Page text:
“There’s been a very long-standing history in Austin with lots of management talent around funding these enterprise technologies,” Gilani said. “With Austin being the mecca for young talent that it is, it’s in a prime position to continue to build companies like this. It’s just so human capital intensive.”

But it’s not just software that’s hot here. Matt McDonnell, a partner at Austin-based Notley Ventures, believes the Capital City “is really having its moment as a CPG (consumer packaged goods) hub” with companies like Juiceland opening locations in other cities.

“What’s nice about these CPG companies is that they have to have $3 million to $5 million in revenue before they are appropriate for investment,” McDonnell says. “There’s just a lot less speculation in the space.”

In general, he agrees with Nathan that “what everybody is hunting for are companies that have profit.” Looking ahead, McDonnell believes that with the addition of Dell Medical School, the biotech scene here is heating up. “There’s a lot of activity and groundwork being laid to make Austin a biotech hub as well.”

ATX Seed Ventures Principal Brad Bentz concedes that Austin’s strength has traditionally been in enterprise software. Online marketplaces appear to be doing well, too. “But I think Austin has really struggled doing consumer-focused tech, including apps and software,” he said. “We would like to see some bigger wins in that space.”

Overall, Bentz doesn’t sense a pullback from investors. But he does agree they are being more discriminating.

“A year to 18 months ago, companies could perhaps attract funding just based on the promise of a PowerPoint deck and some speculation,” he says. “But people got a little burned by doing that. So I think there’s been a flight to quality.”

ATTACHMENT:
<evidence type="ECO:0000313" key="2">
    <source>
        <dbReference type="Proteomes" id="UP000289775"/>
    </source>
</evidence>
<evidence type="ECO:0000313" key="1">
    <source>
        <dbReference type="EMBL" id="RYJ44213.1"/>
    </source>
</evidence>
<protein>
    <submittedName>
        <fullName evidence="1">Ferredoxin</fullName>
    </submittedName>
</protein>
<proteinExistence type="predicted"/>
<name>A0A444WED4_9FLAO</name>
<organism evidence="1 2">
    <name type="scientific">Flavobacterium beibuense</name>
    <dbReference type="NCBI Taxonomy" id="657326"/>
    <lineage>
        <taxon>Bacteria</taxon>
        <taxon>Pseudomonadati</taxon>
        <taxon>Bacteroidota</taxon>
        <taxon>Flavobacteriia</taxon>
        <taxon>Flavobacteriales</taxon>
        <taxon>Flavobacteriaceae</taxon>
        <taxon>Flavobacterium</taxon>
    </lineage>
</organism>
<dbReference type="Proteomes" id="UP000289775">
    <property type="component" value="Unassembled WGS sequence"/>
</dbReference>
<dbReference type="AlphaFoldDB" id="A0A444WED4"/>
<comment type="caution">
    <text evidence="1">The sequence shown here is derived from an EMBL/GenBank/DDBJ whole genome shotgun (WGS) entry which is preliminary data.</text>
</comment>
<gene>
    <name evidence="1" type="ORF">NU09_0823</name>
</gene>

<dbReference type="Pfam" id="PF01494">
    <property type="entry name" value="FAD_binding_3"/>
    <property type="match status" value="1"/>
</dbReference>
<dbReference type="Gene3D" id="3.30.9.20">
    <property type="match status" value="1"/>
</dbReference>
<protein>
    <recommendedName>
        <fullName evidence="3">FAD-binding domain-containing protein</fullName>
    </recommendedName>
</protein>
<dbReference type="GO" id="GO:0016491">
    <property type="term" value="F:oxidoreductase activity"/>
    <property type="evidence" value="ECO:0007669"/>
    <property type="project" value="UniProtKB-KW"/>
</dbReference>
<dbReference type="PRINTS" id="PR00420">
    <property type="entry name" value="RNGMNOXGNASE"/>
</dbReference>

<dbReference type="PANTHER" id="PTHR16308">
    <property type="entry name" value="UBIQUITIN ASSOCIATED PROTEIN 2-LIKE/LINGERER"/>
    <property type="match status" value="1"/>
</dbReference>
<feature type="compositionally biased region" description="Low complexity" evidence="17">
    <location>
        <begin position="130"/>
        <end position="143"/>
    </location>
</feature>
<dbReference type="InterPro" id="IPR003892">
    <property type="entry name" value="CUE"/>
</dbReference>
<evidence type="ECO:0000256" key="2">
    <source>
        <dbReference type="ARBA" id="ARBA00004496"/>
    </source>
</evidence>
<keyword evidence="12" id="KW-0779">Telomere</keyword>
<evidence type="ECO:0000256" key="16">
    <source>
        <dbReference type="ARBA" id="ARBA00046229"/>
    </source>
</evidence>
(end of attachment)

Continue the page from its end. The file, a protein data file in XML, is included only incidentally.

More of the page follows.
Vast CEO and entrepreneur John Price is less bullish on the Austin venture scene as a whole. Vast – a big data technology company that services the automotive and real estate industries – raised $14 million in January from Capital One Growth Ventures, the investing arm of Capital One Financial Corp. The company, which moved to Austin from California in 2012, has raised a total of about $50 million. Early funding came California-based investors.

Vast’s latest round was a strategic one but if it wasn’t, Price said he would not likely have tried to raise the capital in Austin.

“We didn’t even attempt to raise the money here,” he said. “Any company of a sizable stage can’t raise money here in Austin – just the early stage ones. You either have to go to the West or East coasts, or go strategic.”

To Price, the “biggest broken part of Austin” is that it has been in a venture drought since Austin Ventures folded. “As an entrepreneur and CEO, I certainly see opportunity here for more venture, especially later stage,” he said.